Put down that pen and paper and read this first. Bonus: the real to-do lists of Ben Franklin and Johnny Cash.
Great piece on why you should be making lists, and how to make them more efficiently.
See on www.fastcompany.com
Small businesses take note: It’s no longer about your products and services. It’s about giving your customers what they want and need–and not old-fashioned marketing.
Trust is built with a client when they are confident of your expertise. For consultants, a great deal of the work is educating your client in order to gain that confidence and trust. Becoming their "go to" person on your area of expertise is one of the key ways. Good marketers have always known this and social media makes it much more accessible.
See on www.inc.com
If you want to be considered a great employer–and you certainly should–providing your employees with higher pay, better benefits, extensive training, and greater opportunities are definite factors.
The problem is you might not have the resources to do all that.
That’s okay. You can still be a great employer, because one thing you can give your employees is more important.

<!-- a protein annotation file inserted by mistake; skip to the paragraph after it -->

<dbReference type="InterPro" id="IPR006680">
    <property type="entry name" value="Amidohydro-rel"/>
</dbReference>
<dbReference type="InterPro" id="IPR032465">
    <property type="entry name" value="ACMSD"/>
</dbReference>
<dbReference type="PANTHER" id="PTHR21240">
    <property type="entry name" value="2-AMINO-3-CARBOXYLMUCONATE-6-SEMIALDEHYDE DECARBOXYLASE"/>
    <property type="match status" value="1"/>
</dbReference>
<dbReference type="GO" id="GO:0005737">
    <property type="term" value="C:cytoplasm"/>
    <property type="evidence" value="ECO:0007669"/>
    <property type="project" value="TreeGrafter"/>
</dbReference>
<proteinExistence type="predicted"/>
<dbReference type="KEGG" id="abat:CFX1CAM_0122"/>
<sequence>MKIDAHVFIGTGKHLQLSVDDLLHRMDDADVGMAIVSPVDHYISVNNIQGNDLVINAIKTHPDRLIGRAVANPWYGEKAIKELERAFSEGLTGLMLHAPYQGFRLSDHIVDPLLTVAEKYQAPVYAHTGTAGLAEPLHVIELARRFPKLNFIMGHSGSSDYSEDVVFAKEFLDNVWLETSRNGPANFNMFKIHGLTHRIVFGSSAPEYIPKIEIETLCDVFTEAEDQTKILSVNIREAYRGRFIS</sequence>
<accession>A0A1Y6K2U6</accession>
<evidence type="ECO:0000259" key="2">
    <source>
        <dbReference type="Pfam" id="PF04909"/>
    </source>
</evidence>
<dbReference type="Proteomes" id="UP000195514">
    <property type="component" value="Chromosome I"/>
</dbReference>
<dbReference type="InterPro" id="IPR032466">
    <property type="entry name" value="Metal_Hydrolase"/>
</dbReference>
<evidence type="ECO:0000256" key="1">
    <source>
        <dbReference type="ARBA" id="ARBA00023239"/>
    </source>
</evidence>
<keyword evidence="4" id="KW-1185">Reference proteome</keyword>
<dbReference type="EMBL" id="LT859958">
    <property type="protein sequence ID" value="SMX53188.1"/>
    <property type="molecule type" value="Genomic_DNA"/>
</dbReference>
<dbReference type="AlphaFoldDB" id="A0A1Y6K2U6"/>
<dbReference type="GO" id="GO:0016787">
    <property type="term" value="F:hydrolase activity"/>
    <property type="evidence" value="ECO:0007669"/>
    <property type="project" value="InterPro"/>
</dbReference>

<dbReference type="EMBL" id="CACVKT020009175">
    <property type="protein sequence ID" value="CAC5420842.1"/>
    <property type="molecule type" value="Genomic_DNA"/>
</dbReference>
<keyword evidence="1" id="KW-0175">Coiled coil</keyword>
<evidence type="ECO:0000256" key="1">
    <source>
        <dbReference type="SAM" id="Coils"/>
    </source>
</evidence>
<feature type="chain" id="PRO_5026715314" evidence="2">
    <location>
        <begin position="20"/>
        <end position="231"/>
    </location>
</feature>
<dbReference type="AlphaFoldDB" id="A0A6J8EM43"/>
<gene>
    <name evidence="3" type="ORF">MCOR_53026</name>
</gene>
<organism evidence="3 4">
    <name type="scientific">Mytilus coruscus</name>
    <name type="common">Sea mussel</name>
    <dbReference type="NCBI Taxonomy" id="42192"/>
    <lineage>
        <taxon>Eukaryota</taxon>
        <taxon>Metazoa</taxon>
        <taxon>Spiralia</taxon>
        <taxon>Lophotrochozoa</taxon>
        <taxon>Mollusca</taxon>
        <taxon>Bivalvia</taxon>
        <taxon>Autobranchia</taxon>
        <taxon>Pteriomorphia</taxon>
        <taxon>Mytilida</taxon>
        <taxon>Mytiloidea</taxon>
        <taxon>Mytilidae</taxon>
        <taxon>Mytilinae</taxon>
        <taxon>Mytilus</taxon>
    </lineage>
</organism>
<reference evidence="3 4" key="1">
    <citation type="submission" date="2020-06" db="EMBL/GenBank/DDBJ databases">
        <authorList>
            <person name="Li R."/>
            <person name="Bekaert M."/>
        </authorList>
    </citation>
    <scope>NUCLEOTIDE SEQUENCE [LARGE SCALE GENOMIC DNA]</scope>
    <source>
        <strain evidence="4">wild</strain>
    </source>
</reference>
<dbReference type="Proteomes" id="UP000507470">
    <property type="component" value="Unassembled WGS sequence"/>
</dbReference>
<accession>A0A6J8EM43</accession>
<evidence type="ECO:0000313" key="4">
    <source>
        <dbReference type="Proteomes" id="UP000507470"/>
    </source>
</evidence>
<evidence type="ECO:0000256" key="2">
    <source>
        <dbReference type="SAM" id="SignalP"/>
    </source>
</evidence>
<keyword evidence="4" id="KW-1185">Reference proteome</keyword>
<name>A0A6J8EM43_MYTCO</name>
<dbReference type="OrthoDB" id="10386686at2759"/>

See on www.inc.com
Last Saturday, I was talking with a past colleague and good friend Virginie, an instructional designer working in the field for 10 years now. We talked about some of the struggles we go through in this profession. We tried to pin point what was the one character quality that all instructional designers should have. We both agreed that it was empathy, that is the ability to put one’s self in the learner’s seat and anticipate their needs. This, coupled with competency in applying sound instructional design techniques is what makes an instructional designer great.
When I read a recent post by Archana Narayan, I heard her strongly say “I know what learners need“. As professionals in the field of development and training, we all need to say it stronger and louder if we want to be respected as the professionals that we are. It can be a constant struggle to have our expert opinion heard, but it’s crucial that we do, both for the learner and for our professional integrity.
Whether it’s with dealing with clients who want to micromanage their learners, whether it’s dealing with outrageous requests or whether it’s dealing with subject matter experts and trainers that dismiss the instructional design process, Archana provides some great tips to get you started.
Initially published on Brandon Hall’s Workplace Learning Today